So the court just make up a story and that's enough for a conviction ? Of course these are the same fools who allowed that Prosecutor to use false evidence in courts for seven years . Go ahead AND gOOGLE ---dog handler false evidence Italian courts . Bastards !

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jasherrin April 29 2014 at 4:35 PM

Proof?What proof a couple of finger inprints ?DNA that was thrown out?I tell you if this is italy's form of Justice .I wouldnt wanna live their!Isnt their Govt going thru a bunch of stuff right now?

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cyberbeano April 29 2014 at 8:38 PM

If the Italian Court system gets mad at all the bad publicity due to protracted appeals and she turns down an offer to plead guilty to 2 years in prison and without parole, can she be beheaded?

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george April 29 2014 at 8:51 PM

With all the evidence,It seems to be very confusing,to have to make a decision of guilty Still thinking of any recourse in this decision!.

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bps163 April 29 2014 at 4:35 PM

This a load of horse $hit. Just let go and move on life is too short.

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1 reply
sweetdreams7554 bps163 April 29 2014 at 4:44 PM

It certainly was for the young lady that was murdered .

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1 reply
lesleypadmore sweetdreams7554 April 30 2014 at 7:05 AM

hope you feel the same way when your child gets murdered

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missrarelion April 29 2014 at 8:57 PM

How can a court of law overturn a aquital??? Guilty or not once you are aquitted that should be the end of it.

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1 reply
Me missrarelion April 29 2014 at 9:00 PM

Those are American laws. Other countries have other rules. If you go to another country, you agree to abide by there rules.

Flag Reply +5 rate up
2 replies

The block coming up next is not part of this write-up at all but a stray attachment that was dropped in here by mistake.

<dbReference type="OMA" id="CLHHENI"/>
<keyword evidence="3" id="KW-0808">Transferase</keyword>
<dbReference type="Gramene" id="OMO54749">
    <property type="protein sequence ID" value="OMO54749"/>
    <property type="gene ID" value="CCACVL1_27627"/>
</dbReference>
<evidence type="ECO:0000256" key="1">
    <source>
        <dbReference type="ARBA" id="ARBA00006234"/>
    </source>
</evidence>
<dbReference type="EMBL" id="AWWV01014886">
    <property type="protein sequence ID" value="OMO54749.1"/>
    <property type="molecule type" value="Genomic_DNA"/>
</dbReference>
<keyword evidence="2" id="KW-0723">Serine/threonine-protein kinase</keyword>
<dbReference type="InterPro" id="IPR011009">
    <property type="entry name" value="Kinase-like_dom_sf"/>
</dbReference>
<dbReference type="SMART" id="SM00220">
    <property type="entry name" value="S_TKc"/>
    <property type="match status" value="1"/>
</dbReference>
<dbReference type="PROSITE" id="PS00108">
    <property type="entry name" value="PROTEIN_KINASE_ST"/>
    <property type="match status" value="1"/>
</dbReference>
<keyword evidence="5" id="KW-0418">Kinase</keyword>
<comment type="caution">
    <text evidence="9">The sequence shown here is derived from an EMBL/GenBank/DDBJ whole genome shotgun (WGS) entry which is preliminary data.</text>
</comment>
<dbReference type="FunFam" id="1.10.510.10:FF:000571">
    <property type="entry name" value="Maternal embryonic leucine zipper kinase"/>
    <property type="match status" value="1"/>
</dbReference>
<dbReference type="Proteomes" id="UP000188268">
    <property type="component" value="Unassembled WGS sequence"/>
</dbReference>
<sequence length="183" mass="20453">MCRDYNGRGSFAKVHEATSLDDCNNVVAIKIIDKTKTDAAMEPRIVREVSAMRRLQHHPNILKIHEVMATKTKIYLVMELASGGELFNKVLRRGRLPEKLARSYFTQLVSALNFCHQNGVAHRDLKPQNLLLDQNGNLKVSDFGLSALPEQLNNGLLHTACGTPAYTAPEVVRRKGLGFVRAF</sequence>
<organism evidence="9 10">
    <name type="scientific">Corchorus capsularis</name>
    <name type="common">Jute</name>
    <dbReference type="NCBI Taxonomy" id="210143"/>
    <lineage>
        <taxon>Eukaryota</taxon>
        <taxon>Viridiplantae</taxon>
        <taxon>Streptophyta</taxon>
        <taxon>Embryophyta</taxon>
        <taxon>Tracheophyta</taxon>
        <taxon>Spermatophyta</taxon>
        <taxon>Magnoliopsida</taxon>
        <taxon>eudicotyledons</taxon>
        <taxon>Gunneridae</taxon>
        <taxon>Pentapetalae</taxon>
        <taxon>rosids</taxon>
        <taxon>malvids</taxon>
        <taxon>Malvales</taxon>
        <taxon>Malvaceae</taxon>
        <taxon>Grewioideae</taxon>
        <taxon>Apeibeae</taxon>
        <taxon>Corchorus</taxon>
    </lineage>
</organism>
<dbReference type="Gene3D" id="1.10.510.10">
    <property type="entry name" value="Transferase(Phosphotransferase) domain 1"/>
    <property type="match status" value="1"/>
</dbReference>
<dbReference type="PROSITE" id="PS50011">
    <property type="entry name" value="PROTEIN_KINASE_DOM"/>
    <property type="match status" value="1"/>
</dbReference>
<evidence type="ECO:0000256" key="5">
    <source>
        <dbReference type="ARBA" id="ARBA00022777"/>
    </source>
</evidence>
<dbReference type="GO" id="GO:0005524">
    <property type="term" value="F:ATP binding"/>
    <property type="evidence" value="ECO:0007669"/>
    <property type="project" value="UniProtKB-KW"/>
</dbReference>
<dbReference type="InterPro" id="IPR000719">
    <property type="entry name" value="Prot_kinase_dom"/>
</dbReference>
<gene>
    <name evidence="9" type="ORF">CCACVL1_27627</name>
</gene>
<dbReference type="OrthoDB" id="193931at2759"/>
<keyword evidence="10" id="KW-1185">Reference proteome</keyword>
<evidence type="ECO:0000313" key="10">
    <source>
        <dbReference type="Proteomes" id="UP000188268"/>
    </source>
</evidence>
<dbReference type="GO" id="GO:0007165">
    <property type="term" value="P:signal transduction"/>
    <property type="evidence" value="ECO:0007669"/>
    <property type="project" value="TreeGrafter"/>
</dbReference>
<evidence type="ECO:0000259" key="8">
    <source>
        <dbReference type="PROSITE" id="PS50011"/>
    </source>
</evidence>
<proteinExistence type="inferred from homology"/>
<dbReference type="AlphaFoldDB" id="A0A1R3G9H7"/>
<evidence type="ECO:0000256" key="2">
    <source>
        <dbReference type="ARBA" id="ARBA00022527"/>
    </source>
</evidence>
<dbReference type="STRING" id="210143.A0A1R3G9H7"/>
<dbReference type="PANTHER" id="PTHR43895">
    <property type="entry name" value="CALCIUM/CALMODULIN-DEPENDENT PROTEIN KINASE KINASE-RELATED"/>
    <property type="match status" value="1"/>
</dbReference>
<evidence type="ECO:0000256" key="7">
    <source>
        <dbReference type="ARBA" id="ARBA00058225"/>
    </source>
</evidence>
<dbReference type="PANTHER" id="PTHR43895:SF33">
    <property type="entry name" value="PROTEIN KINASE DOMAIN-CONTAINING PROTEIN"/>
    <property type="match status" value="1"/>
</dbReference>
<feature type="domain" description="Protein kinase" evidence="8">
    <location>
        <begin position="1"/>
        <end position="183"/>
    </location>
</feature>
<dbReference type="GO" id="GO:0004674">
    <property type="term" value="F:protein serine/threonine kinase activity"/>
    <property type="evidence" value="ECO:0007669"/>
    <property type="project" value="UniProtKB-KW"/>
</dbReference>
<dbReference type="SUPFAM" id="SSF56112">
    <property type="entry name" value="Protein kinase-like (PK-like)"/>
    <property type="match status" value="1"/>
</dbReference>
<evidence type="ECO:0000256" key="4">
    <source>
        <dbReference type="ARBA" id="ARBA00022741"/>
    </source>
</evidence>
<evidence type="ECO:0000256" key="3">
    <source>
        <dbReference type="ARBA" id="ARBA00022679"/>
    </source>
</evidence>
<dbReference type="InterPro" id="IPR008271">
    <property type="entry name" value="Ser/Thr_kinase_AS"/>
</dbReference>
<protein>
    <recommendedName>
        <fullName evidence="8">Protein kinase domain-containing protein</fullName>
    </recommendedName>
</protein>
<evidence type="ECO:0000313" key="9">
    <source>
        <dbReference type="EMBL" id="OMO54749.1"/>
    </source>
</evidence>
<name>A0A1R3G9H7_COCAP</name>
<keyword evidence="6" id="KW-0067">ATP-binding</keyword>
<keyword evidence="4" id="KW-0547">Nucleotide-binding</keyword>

ERIC Me April 29 2014 at 9:03 PM

While you are there, yes. Once you leave though, you are no longer bound by them

Flag +1 rate up
kele7777777 Me April 29 2014 at 10:51 PM

Right, and don't do cartwheels or yoga or snuggle on your honeybun's lap while at the police station during a murder investigation. That is bound to draw suspicion.

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jerarnl April 29 2014 at 9:01 PM

already been tryed

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2 replies
thomasfmiller jerarnl April 29 2014 at 9:13 PM

The fact that the case was tried and overturned is irrelevant. Italy doesn't have a double jeopardy rule the way the US does.

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kele7777777 jerarnl April 29 2014 at 9:55 PM

The Italian justice system seems to be a different animal than we are used to in the U.S. I read that there are 3 phases/3 trials with the 3rd and highest court's ruling being the final verdict. The media, however, seems to have spun the story as "double jeopardy" in order to sensationalize it. Attorneys in the U.S. are able to plead multiple causes of action and present multiple theories simultaneously, so there is nothing new there.

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Rob April 29 2014 at 4:33 PM

I just don't see how they get from point a to point b here. Say there are multiple knives, does that mean there are multiple people using those knives? Is there evidence to support that supposition? No or it would be included. Take the issue of "finger imprints" - they could be the result of one person holding the victim down during the sexual assault either after or while still being threatened with the knife. The whole money issue is unsubstantiated and a wide leap of logic so much so that a reasonable person cannot get there from anywhere. I don't know if the woman is guilty or innocent but the "evidence" is all circumstantial and the evidence is just not there to get a murder conviction in a country with presumed innocence.

Flag Reply +9 rate up
RoxLight@aol.com April 29 2014 at 4:32 PM

this is B.S. leave her alone.

Flag Reply +8 rate up